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WIMM

This tag is associated with 36 posts

How students see scientists: Part VI

In the latest post in our series of blogs written by students who undertake summer placements at the WIMM, Isabella Watts (a second year medical student at the University of Oxford) tells us why she would definitely advise other students to do a research placement as part of their training, and that actually science can … Continue reading

Vitamins help your immune system fight infection – but not how you might think!

We all know that it’s important to eat our greens, but can any of us actually explain why? Vitamins are critical for the normal growth and function of our bodies, but not always in entirely expected ways. In this latest blog, Lauren Howson explains how a subset of white blood cells can use vitamins to … Continue reading

How do you fix broken blood?

Congenital Dyserythropoietic Anaemia (CDA) is a rare disease that causes insufficient production of red blood cells. This means that the body is unable to carry enough oxygen around to its vital organs, resulting in dizziness, chest pain, tiredness and shortness of breath. In severe cases, patients are dependent on regular blood transfusions for life. In … Continue reading

Beyond the double helix

So, DNA. It’s a code; it’s made up of four letters, and it’s essential for life. Scientists worked out the sequence of the entire human genome about a decade ago (that’s all the DNA code in your body) so what else is there to know? A lot, says Barbara Xella – it turns out DNA … Continue reading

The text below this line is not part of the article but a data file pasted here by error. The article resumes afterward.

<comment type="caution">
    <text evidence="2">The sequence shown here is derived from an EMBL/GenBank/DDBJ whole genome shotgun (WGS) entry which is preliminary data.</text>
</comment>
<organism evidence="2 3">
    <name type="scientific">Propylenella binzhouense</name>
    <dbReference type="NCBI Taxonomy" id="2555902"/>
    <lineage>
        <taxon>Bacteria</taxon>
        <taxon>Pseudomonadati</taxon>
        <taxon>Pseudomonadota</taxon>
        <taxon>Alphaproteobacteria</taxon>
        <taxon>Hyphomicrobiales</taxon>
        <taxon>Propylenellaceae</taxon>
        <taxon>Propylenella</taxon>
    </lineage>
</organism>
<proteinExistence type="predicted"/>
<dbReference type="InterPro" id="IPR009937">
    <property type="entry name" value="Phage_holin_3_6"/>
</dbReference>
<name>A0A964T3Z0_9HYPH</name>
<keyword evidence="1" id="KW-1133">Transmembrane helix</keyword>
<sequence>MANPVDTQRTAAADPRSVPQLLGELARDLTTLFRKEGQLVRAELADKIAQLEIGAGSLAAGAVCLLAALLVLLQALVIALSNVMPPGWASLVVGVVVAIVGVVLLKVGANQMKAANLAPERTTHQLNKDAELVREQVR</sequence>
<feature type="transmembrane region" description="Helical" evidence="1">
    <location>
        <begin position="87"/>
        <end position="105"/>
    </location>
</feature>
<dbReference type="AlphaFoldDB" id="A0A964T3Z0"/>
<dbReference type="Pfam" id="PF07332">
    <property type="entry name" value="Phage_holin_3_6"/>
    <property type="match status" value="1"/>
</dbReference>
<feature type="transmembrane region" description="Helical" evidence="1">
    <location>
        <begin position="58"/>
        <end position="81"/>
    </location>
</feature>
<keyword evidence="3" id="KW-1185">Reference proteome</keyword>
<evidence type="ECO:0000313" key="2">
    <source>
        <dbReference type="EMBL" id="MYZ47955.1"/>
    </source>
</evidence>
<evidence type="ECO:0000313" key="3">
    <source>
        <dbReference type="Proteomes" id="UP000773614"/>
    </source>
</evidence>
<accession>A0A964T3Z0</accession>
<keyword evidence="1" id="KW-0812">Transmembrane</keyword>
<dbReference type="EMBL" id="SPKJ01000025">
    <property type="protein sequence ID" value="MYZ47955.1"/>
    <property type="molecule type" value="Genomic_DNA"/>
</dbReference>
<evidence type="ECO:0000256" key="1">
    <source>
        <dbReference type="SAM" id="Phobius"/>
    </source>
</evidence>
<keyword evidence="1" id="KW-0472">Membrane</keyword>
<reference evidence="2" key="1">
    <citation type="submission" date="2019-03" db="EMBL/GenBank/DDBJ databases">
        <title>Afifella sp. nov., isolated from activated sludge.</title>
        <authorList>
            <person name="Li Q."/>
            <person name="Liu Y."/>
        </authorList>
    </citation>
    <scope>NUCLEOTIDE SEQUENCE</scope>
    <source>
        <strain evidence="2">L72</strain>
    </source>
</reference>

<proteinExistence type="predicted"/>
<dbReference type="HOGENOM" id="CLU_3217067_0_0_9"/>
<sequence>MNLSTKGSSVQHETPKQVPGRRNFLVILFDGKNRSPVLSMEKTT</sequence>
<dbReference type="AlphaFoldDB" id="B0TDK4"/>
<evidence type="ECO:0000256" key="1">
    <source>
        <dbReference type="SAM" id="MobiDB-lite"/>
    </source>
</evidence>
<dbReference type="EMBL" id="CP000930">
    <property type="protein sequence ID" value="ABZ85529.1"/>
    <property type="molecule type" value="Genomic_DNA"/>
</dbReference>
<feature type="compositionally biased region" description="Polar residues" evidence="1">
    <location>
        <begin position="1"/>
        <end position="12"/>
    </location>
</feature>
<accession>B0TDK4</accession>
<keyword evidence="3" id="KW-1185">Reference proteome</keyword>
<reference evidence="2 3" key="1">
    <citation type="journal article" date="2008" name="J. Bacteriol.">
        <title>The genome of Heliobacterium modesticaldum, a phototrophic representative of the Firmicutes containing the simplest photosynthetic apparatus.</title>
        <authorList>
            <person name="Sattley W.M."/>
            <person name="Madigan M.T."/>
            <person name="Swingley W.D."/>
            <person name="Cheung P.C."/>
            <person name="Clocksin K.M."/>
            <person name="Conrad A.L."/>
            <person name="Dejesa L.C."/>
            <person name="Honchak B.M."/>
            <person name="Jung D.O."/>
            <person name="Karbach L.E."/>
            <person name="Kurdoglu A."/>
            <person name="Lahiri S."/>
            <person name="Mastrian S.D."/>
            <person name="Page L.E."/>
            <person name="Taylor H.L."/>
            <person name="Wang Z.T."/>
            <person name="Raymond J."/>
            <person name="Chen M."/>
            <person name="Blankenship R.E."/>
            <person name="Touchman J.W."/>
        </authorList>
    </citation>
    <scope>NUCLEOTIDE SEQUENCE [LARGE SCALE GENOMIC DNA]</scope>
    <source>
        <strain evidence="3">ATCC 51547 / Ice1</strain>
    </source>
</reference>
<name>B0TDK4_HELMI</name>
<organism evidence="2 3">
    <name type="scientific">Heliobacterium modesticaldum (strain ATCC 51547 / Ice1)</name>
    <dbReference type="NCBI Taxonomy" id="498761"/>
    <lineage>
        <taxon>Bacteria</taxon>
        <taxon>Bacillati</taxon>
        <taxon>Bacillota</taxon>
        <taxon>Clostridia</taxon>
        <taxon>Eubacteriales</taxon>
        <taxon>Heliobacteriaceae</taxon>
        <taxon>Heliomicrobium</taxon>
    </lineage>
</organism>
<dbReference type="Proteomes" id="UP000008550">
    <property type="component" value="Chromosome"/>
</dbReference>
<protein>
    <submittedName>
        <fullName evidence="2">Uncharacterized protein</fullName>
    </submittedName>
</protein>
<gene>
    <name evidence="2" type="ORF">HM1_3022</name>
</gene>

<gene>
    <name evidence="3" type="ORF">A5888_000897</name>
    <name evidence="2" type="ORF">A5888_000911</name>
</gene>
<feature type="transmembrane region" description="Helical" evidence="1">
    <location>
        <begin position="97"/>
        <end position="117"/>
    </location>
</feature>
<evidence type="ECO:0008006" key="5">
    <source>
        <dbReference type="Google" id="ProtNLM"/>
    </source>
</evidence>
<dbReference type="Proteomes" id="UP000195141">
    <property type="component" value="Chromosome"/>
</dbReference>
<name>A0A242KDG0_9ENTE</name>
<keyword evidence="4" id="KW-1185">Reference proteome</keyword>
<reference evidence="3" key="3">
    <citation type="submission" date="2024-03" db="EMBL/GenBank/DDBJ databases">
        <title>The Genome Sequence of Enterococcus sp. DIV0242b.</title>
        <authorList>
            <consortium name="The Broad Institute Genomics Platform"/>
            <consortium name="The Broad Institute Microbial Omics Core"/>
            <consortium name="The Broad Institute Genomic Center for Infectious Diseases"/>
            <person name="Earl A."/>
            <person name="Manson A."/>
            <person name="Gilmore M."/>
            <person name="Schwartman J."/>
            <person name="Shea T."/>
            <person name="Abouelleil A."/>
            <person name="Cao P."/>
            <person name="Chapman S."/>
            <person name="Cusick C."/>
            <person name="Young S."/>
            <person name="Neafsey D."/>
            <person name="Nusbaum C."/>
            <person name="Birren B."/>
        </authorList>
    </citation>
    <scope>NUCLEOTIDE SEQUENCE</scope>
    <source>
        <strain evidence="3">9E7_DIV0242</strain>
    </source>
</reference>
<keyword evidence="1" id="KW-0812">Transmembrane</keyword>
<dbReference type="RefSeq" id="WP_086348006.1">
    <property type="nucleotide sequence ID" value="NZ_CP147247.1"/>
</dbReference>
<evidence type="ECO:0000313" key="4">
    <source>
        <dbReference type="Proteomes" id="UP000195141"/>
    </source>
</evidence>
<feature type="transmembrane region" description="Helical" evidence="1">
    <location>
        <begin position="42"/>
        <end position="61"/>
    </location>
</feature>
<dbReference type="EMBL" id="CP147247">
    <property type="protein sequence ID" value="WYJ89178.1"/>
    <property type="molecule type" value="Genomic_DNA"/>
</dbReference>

One week; one drug; one chance to walk again

Medical research aims to better understand and treat a plethora of different human diseases. But it is not often that scientists see their research translated directly to the clinical setting, and rarely are they are able to watch it have an immediate effect on patients. In this blog, Lauren Howson describes a remarkable new treatment … Continue reading

Why one cell is better than 40,000,000,000,000

Your body is a mass of millions and millions of tiny building blocks called cells, which all work together seamlessly on a daily basis in order to allow you to eat, drink, sleep, work, consume caffeine and perform all other essential bodily functions. A major outstanding question in the biological sciences is how these cells … Continue reading

What links Down Syndrome and childhood leukaemia?

In short: we don’t know – but scientists at the WIMM are hoping to find out. Just over a year ago, Professor Irene Roberts moved from the Hammersmith Hospital in London to the WIMM, where she is continuing her long-standing research into haematological disorders that affect newborn babies – particularly those with Down syndrome. In … Continue reading

Immunology taught by bees

As many of us are painfully aware, bees and wasps are best known for their irksome ability to deliver a nasty sting. But what isn’t so well known is that the contents of the sting can provide insights into how the body detects attacks from the outside world, and even provide potential new avenues for … Continue reading

How students see scientists: Part IV

A group of undergraduate students studying human biosciences at Petroc, a further education college in north Devon, were invited to visit the WIMM for a day. In the fourth blog from our series of posts by students who undertake work placements at the WIMM, they share their impressions of the experience. In mid-January this year, … Continue reading

A year in the life of a research institute: the WIMM blog celebrates its first birthday

Just over a year ago, the WIMM Blog first appeared on the Weatherall Institute of Molecular Medicine’s webpage, tentatively re-posting an article that had originally been written for the MRC blog Insight. Today, the blog is a fully-fledged interactive site, and has had over two and half thousand hits in the last four months alone. … Continue reading

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